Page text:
Souls of September: A Pastiche

purple patchworkThere is a deeper life
than the life
we see and hear
with the open ear
and the open eye

and this is the life important
and the life everlasting. (1)

Now is the time
in spite of the “wrong note”
I love you. My heart is
innocent.
And this the first
(and last) day of the world (2)

And on this moral sea
of grass or dreams lie flowers
or baskets of desires (3)

The woman in the picture…
was only a ghost in a frame,
and a sad,
pretty story from old times. (4)

Words are the only things that last forever;
they are more durable than the eternal hills (5)

I watch the white stars darken;
the day comes and the
white stars dim
and lessen
and the lights fade in the city. (6)

Image from Google

Note: Over the years, I have learned that a few of our great writers possess an anniversary of their birth and/or death during the month of September. This pastiche, or patchwork, poem included pieces from:

(1) Seán O’Casey
(2) William Carlos Williams, The Orchestra
(3) William Carlos Williams, On Gay Wallpaper
(4) Katherine Anne PorterThe Collected Stories of Katherine Anne Porter
(5) William Hazlitt
(6) Hilda “H.D.” Doolittle

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(WXYZ) Series Finale

Seeing as there are no poetic forms that begin with the letters w, x, y or z… I instead decided to post a poem that follows some of the poetic forms I featured this month – a grand finale of poetic forms.

And it’s not completely true that there are no poetic devices that begin with the letters w, x, y or z. There is “waka”, but I already featured “tanka”. And not to say that my blog series was that thorough… I just should have planned better!

So here is Love Song, by William Carlos Williams. I adore his poetry, so it is a nice way to end the poetry: a to z series. This poem features a monostich at the beginning, and is classified as Imagist poetry.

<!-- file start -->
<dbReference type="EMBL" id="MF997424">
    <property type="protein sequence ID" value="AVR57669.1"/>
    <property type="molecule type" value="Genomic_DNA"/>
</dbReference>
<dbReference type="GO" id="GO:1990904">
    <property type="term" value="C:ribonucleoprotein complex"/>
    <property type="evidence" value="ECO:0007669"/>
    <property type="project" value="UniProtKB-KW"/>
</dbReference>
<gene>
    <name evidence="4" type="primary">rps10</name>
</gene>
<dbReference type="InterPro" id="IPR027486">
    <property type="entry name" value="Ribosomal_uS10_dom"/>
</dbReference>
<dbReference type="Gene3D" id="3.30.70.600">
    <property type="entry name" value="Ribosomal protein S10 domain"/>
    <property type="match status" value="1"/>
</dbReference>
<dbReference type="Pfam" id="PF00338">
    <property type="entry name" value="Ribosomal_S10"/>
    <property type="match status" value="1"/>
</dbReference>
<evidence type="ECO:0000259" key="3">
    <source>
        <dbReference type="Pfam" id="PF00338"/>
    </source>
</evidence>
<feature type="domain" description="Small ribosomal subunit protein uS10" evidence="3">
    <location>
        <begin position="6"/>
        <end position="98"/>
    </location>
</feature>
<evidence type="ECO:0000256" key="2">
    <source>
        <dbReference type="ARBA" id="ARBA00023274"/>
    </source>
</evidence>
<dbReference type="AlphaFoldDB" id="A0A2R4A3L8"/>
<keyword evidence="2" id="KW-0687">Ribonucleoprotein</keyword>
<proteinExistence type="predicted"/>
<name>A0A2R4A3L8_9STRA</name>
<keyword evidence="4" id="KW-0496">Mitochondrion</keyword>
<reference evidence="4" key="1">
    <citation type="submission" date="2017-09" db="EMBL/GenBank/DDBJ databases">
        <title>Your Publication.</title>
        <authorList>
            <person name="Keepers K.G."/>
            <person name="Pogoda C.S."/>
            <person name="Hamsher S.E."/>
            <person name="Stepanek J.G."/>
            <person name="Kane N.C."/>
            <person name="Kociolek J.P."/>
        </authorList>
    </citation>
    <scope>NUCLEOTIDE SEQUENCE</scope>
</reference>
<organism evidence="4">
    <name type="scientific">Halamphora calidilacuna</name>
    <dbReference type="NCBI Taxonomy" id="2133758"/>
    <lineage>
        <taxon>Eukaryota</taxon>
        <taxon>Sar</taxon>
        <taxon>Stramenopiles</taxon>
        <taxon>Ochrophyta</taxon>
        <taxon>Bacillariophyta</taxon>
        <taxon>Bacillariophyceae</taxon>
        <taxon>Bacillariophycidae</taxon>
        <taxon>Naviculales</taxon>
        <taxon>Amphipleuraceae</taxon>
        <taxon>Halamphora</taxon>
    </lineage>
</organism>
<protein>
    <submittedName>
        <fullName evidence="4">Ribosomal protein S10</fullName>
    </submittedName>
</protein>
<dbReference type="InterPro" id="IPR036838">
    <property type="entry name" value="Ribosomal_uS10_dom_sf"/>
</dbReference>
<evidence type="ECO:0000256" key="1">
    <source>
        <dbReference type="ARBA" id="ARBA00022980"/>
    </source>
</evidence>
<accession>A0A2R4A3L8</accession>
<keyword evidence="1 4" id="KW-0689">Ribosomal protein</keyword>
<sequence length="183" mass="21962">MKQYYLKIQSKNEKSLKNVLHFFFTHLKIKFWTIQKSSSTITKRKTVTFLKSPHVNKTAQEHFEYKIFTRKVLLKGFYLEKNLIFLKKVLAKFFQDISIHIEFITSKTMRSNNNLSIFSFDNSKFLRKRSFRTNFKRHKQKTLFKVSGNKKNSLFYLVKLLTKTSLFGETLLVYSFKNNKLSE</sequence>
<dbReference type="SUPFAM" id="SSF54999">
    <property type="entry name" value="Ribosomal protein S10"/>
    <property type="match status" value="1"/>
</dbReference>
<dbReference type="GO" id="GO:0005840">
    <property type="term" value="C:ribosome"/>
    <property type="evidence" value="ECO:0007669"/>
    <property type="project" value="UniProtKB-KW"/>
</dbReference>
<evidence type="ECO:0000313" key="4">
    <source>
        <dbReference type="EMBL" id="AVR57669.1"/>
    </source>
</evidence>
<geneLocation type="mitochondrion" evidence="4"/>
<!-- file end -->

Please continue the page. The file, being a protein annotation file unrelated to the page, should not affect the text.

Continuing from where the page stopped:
Love Song, by William Carlos Williams

I lie here thinking of you:—
 
the stain of love
is upon the world!
Yellow, yellow, yellow
it eats into the leaves,
smears with saffron
the horned branches that lean
heavily
against a smooth purple sky!
There is no light
only a honey-thick stain
that drips from leaf to leaf
and limb to limb
spoiling the colors
of the whole world—
 
you far off there under
the wine-red selvage of the west!

(E) Ekphrastic Poetry

Poetry that imitates, critiques, or reflects upon nonliterary art, or that serves as a vivid description of a scene can be described as ekphrastic poetry.

There are many talented WordPress artists who post ekphrastic work, dealing with art or photography, such as Thin Spiral Notebook and Hortus Closus.

Paintings have long been the subject of poems. William Carlos Williams wrote a poem based on Landscape with the Fall of Icarus.

One of my favorite paintings is The Starry Night by Vincent Van Gogh. Anne Sexton celebrated this painting by writing the poem, The Starry Night, featured here:

That does not keep me from having a terrible need of – shall I say the word – religion. Then I go out at night to paint the stars. – Vincent Van Gogh in a letter to his brother

starry-starry-night

The town does not exist
except where one black-haired tree slips
up like a drowned woman into the hot sky.
The town is silent. The night boils with eleven stars.
Oh starry night! This is how
I want to die.
 
It moves. They are all alive.
Even the moon bulges in its orange irons
to push children, like a god, from its eye.
The old unseen serpent swallows up the stars.
Oh starry starry night! This is how
I want to die:
 
into that rushing beast of the night,
sucked up by that great dragon, to split
from my life with no flag,
no belly,
no cry.

Read more about ekphrastic poetry or Anne Sexton.

Find out about poetry a to z.

Image: Google Images

Poetry Beyond All Praise – No. 17

Antique Typewriter Qwerty IXa celebration of great poets during april’s national poetry month

 

 

 

 

This Is Just To Say
By William Carlos Williams

I have eaten
the plums
that were in
the icebox

and which
you were probably
saving
for breakfast

Forgive me
they were delicious
so sweet
and so cold

 

See full list of poems on My Favorite Poets